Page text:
Inner mean-motion resonances with eccentric planets: a possible origin for exozodiacal dust clouds
AffiliationUniv Arizona, Steward Observ, Dept Astron
MetadataShow full item record
PublisherOXFORD UNIV PRESS
CitationInner mean-motion resonances with eccentric planets: a possible origin for exozodiacal dust clouds 2017, 465 (2):2352 Monthly Notices of the Royal Astronomical Society
Rights© 2016 The Authors Published by Oxford University Press on behalf of the Royal Astronomical Society
Collection InformationThis item from the UA Faculty Publications collection is made available by the University of Arizona with support from the University of Arizona Libraries. If you have questions, please contact us at firstname.lastname@example.org.
AbstractHigh levels of dust have been detected in the immediate vicinity of many stars, both young and old. A promising scenario to explain the presence of this short-lived dust is that these analogues to the zodiacal cloud (or exozodis) are refilled in situ through cometary activity and sublimation. As the reservoir of comets is not expected to be replenished, the presence of these exozodis in old systems has yet to be adequately explained. It was recently suggested that mean-motion resonances with exterior planets on moderately eccentric (e(p) greater than or similar to 0.1) orbits could scatter planetesimals on to cometary orbits with delays of the order of several 100 Myr. Theoretically, this mechanism is also expected to sustain continuous production of active comets once it has started, potentially over Gyr time-scales. We aim here to investigate the ability of this mechanism to generate scattering on to cometary orbits compatible with the production of an exozodi on long time-scales. We combine analytical predictions and complementary numerical N-body simulations to study its characteristics. We show, using order of magnitude estimates, that via this mechanism, low-mass discs comparable to the Kuiper belt could sustain comet scattering at rates compatible with the presence of the exozodis which are detected around Solar-type stars, and on Gyr time-scales. We also find that the levels of dust detected around Vega could be sustained via our proposed mechanism if an eccentric Jupiter-like planet were present exterior to the system's cold debris disc.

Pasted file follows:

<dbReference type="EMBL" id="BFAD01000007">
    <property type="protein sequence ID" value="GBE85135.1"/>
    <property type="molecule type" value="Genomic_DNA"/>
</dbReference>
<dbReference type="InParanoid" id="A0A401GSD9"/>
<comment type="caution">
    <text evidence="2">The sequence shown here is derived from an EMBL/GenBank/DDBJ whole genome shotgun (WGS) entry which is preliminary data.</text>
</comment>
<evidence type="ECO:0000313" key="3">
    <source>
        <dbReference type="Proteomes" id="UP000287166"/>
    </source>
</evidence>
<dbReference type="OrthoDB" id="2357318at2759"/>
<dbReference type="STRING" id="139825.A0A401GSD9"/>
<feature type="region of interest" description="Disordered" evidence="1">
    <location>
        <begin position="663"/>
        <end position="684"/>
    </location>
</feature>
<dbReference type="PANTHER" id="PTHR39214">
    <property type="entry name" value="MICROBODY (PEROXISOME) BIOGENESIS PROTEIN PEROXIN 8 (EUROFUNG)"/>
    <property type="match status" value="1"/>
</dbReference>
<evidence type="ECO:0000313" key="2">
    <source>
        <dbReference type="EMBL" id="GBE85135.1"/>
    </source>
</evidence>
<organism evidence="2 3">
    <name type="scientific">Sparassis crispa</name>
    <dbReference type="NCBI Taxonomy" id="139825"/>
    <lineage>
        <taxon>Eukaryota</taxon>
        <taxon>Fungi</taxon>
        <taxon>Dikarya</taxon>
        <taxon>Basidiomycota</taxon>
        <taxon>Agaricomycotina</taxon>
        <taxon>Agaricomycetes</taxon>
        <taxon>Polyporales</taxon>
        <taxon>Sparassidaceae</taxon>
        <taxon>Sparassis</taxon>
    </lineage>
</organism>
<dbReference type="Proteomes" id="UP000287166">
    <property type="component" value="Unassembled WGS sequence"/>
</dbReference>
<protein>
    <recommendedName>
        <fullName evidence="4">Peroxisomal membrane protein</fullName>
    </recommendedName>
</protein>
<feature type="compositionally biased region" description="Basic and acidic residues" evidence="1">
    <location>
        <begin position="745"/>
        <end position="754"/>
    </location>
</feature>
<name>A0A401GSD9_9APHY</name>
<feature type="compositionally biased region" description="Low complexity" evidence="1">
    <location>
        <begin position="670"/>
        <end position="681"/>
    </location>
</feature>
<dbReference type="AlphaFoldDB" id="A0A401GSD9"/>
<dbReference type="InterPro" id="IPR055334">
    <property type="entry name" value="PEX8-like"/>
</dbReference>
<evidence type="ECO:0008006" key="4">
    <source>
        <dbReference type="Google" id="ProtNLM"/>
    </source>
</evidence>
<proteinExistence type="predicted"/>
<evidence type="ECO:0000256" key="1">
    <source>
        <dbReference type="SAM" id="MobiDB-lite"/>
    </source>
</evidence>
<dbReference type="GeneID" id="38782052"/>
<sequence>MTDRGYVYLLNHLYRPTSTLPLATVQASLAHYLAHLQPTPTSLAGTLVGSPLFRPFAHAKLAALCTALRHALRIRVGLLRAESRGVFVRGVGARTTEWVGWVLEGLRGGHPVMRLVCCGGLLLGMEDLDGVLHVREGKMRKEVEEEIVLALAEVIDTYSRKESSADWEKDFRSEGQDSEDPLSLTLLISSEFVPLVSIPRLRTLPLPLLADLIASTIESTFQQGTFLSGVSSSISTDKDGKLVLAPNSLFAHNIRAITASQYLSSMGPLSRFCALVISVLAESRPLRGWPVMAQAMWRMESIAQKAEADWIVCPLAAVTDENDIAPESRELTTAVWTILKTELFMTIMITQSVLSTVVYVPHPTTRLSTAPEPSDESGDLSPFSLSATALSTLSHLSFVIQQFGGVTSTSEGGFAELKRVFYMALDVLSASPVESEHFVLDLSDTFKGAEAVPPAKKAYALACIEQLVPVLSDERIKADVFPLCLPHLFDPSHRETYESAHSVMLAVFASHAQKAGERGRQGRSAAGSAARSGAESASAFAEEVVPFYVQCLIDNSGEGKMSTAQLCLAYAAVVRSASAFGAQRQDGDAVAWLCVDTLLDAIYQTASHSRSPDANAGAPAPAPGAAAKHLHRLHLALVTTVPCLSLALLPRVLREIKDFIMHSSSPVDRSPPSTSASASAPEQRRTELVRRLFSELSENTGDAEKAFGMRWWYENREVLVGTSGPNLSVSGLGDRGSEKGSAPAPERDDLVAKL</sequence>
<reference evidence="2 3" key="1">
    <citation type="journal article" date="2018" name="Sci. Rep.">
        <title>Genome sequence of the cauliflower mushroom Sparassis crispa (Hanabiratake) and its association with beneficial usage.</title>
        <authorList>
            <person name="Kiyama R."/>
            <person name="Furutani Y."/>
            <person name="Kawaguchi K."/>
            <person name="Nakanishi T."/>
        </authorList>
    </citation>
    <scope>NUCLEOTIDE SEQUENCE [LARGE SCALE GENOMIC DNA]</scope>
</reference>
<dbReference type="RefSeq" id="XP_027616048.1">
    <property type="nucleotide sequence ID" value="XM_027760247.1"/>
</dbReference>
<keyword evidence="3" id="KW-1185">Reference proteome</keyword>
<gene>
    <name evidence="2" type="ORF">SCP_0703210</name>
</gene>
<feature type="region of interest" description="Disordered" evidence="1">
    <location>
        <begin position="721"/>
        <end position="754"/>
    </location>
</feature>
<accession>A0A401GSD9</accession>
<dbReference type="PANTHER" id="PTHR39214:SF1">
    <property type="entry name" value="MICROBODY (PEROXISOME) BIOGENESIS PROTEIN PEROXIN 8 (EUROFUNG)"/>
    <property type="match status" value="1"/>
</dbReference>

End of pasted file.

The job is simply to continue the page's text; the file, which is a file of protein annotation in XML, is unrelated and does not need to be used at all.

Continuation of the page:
VersionFinal published version
SponsorsFondo Nacional de Desarrollo Cientifico y Tecnologico (FONDECYT) Postdoctoral Fellowships [3150106, 3140479]; Chilean Ministry of Economy [RC130007]; Millennium Nucleus 'Protoplanetary Disks'; Deutsche Forschungsgemeinschaft (DFG) [2164/15-1]; Comision Nacional de Investigacion Cientifica y Tecnologica-Chile through FONDECYT grant ; Comision Nacional de Investigacion Cientifica y Tecnologica-Chile through Basal grant [PFB0609]; VRI